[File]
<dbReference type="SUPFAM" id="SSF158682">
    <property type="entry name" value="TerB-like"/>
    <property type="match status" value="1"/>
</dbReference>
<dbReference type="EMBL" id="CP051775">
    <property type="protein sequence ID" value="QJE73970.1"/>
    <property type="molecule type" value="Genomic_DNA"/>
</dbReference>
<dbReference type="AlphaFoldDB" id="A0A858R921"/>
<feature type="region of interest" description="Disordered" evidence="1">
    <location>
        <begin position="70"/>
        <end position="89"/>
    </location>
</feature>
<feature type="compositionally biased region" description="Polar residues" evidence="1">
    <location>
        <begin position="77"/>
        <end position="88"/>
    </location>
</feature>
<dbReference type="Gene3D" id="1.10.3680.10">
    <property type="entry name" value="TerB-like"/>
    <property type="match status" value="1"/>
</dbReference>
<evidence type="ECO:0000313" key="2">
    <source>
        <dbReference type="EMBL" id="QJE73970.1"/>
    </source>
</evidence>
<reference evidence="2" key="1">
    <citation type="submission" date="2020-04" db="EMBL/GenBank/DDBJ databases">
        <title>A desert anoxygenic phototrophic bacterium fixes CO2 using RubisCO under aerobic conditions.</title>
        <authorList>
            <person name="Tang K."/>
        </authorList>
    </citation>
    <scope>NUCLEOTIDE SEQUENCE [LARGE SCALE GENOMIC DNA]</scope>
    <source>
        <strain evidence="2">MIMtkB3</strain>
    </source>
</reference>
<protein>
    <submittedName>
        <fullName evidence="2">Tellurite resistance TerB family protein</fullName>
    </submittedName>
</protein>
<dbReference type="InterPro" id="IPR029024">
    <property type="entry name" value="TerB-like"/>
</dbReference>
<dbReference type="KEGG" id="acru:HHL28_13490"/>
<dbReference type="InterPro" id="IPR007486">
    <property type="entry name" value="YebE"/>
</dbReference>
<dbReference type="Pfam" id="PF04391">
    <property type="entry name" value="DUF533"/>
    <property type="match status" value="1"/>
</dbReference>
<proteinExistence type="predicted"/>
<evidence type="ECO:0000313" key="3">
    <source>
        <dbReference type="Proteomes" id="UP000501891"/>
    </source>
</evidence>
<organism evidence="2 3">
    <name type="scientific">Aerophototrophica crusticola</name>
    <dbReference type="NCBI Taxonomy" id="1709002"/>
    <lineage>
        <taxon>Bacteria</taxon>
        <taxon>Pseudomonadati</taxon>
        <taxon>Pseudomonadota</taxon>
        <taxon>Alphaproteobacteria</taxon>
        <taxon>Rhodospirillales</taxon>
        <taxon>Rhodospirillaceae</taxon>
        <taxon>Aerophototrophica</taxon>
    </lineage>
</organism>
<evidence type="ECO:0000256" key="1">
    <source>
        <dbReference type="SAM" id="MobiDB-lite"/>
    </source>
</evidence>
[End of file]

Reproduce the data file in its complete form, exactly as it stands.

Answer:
<dbReference type="SUPFAM" id="SSF158682">
    <property type="entry name" value="TerB-like"/>
    <property type="match status" value="1"/>
</dbReference>
<dbReference type="EMBL" id="CP051775">
    <property type="protein sequence ID" value="QJE73970.1"/>
    <property type="molecule type" value="Genomic_DNA"/>
</dbReference>
<dbReference type="AlphaFoldDB" id="A0A858R921"/>
<feature type="region of interest" description="Disordered" evidence="1">
    <location>
        <begin position="70"/>
        <end position="89"/>
    </location>
</feature>
<feature type="compositionally biased region" description="Polar residues" evidence="1">
    <location>
        <begin position="77"/>
        <end position="88"/>
    </location>
</feature>
<dbReference type="Gene3D" id="1.10.3680.10">
    <property type="entry name" value="TerB-like"/>
    <property type="match status" value="1"/>
</dbReference>
<evidence type="ECO:0000313" key="2">
    <source>
        <dbReference type="EMBL" id="QJE73970.1"/>
    </source>
</evidence>
<reference evidence="2" key="1">
    <citation type="submission" date="2020-04" db="EMBL/GenBank/DDBJ databases">
        <title>A desert anoxygenic phototrophic bacterium fixes CO2 using RubisCO under aerobic conditions.</title>
        <authorList>
            <person name="Tang K."/>
        </authorList>
    </citation>
    <scope>NUCLEOTIDE SEQUENCE [LARGE SCALE GENOMIC DNA]</scope>
    <source>
        <strain evidence="2">MIMtkB3</strain>
    </source>
</reference>
<protein>
    <submittedName>
        <fullName evidence="2">Tellurite resistance TerB family protein</fullName>
    </submittedName>
</protein>
<dbReference type="InterPro" id="IPR029024">
    <property type="entry name" value="TerB-like"/>
</dbReference>
<dbReference type="KEGG" id="acru:HHL28_13490"/>
<dbReference type="InterPro" id="IPR007486">
    <property type="entry name" value="YebE"/>
</dbReference>
<dbReference type="Pfam" id="PF04391">
    <property type="entry name" value="DUF533"/>
    <property type="match status" value="1"/>
</dbReference>
<proteinExistence type="predicted"/>
<evidence type="ECO:0000313" key="3">
    <source>
        <dbReference type="Proteomes" id="UP000501891"/>
    </source>
</evidence>
<organism evidence="2 3">
    <name type="scientific">Aerophototrophica crusticola</name>
    <dbReference type="NCBI Taxonomy" id="1709002"/>
    <lineage>
        <taxon>Bacteria</taxon>
        <taxon>Pseudomonadati</taxon>
        <taxon>Pseudomonadota</taxon>
        <taxon>Alphaproteobacteria</taxon>
        <taxon>Rhodospirillales</taxon>
        <taxon>Rhodospirillaceae</taxon>
        <taxon>Aerophototrophica</taxon>
    </lineage>
</organism>
<evidence type="ECO:0000256" key="1">
    <source>
        <dbReference type="SAM" id="MobiDB-lite"/>
    </source>
</evidence>